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CARMEN on DVD, Opera and Ballet

BIZET Carmen
Opera in Four Acts (1873-75)
Libretto by Meilhac and Halévy, after Mérimée
Carmen (mezzo) - Anne Sofie von Otter
Don José (tenor) - Marcus Haddock
Escamillo (baritone) - Laurent Naouri
Micaëla (soprano) - Lisa Milne
Zuniga (bass) - Jonathan Best
Mercédès (mezzo) - Christine Rice
Moralès (baritone) - Hans Voschezang
Glyndebourne Festival Chorus
London Philharmonic Orchestra/Philippe Jordan
Directed for the stage by David McVicar
Directed for television by Sue Judd
Recorded live at Glyndebourne Opera House, Sussex, England, 17 August, 2002

BBC OPUS ARTE OA 0867 D [2 Discs: 220 mins]

The Glyndebourne Carmen came in for mixed reviews, with many critics finding Anne Sofie von Otter's performance in the opera by Georges BIZET (1873-75) not sexy enough. Perhaps it is better on DVD, especially the spoken dialogue. The filming catches numerous telling details of expression and draws us close to the sheer intelligence which marks this production and the star performance.

The score is under very capable hands, Philippe Jordan's, and the LPO respond to his rather exhibitionistic approach (how much is for the players, who can only look away from the score momentarily?). McVicar emphasises sexual frustration and takes her as she is, a tense, desperate woman, acting her part to keep depression at bay.

This Escamillo, Laurent Naouri, lean and dangerous, was well cast as a clear winner, even though his interest would probably have been short lived and this Carmen would never be one to settle down with anyone. Lisa Milne as Micaëla was too dull and too nice ever to figure and bring her soldier home. Neither van Otter nor the born loser, her very temporary plaything, Don José Marcus Haddock, seem fully aware of the force of his obsession and disaster clearly looming, forewarned by her friends, until it explodes.

The DVD has a number of 'extras' which are interesting and enlightening, taking you behind the scenes to share the thinking of the team, whether the intelligent, responsive singers, or those who make the costumes and design the important fights.

The booklet is far better than so many for DVDs, several evocative colour photos of the production, and a modern retelling of the story from Don José's point of view, by Jeanette Winterson. Altogether a DVD recommended for a good flavour of this Carmen and of Glyndebourne.

MATS EK's Carmen
The Cullberg Ballet: Ana Laguna (Carmen), Marc Hwang (José), Yvan Auzely (Escamillo), Pompea Santoro (Micaela),George Elkin, Boaz Cohem.
Choreography Mats Ek: décor and costumes Marie-Louise Ekman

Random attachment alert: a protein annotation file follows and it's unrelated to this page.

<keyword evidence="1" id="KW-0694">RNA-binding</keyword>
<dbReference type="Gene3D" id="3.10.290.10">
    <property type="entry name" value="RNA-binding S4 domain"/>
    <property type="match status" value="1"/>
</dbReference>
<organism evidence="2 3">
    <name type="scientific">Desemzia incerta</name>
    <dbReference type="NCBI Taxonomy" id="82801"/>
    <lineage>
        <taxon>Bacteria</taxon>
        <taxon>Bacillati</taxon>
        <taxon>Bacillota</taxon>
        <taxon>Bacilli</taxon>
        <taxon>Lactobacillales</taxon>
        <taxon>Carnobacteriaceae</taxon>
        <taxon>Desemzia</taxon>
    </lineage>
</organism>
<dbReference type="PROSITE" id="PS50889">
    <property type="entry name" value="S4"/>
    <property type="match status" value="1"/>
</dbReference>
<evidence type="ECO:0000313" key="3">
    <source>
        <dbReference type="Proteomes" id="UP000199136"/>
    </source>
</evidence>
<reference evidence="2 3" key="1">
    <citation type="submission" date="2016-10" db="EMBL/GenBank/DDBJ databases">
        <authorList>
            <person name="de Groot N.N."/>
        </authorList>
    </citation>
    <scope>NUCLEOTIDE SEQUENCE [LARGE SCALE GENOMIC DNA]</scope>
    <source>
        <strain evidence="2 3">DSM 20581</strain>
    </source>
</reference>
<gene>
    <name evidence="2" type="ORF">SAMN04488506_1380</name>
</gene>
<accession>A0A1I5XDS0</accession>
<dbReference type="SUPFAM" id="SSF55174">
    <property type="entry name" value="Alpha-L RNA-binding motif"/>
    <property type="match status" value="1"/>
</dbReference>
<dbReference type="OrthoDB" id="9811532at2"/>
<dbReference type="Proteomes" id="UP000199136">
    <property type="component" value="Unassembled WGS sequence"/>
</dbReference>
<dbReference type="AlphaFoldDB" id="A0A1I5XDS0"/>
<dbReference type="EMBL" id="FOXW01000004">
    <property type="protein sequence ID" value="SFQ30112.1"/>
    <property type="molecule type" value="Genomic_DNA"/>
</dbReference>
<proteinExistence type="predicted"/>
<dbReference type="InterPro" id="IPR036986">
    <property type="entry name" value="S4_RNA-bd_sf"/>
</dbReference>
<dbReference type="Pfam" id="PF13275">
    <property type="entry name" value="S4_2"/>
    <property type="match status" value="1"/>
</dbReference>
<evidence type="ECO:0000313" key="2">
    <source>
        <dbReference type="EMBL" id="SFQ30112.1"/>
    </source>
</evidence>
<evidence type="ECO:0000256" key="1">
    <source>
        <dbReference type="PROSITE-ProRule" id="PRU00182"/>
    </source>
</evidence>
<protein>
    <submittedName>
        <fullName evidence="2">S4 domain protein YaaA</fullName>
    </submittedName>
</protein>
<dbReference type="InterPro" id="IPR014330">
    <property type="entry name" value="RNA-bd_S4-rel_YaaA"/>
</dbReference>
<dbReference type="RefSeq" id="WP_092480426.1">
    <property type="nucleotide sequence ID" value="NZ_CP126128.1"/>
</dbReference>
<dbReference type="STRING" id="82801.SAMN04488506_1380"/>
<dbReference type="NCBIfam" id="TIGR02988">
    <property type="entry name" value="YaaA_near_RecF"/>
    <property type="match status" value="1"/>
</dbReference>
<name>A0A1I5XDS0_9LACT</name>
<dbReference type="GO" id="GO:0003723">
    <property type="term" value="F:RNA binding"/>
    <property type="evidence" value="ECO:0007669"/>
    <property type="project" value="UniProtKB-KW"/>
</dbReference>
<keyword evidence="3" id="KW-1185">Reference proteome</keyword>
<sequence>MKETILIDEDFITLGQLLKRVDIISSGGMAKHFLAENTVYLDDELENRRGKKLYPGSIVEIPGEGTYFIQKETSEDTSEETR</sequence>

Lighting design Goran Westrup
Recorded Stockholm, 1996

Arthaus 100 182 [51 min]

The Glyndebourne/van Otter Carmen is a desirable DVD which we will watch again before long. But meanwhile we have returned, for about the fourth time, to a haunting version of the Carmen gypsy archetype in radical modern dance, one of the first DVDs to whet our now ever-growing interest in this very different musical art form, which attracts a different, and younger audience. To signify that it is not just a retelling of the Merimee novel or the Bizet opera it is entitled Mats Ek's Carmen, signifying freedom to take liberties with a work which has been made into many ballets before Ek; notably Roland Petit's five act ballet of 1949. And many of those have turned, as has Ek, to Rodion Shchedrin's Carmen Suite, deservedly popular in the concert hall and with percussion-emphasised rhythms has proved well suited to dancing and used by many choreographers. It makes an effective aural backdrop to the compelling picture, with good selection of camera angles. It sounds well, but I find no credit for orchestra or conductor from Arthaus.

Mat Ek's Carmen is far from a literal version of Mérimée & Bizet. It concentrates on the four central characters, with Don José torn between domesticity back home and the allure of the wicked world, and the fickle and insatiably rapacious Carmen playing her two latest men. The pervading sexuality is enacted powerfully and at several points the tension is screwed up with vocal interjections, but no intelligible words. A violent ending is the only possible one. The movements and patternings carry astonishing emotional intensity and it is all turned into searing feeling that drives out questions of literal interpretation of the familiar tale, which Mats Ek assumes his audience to know well.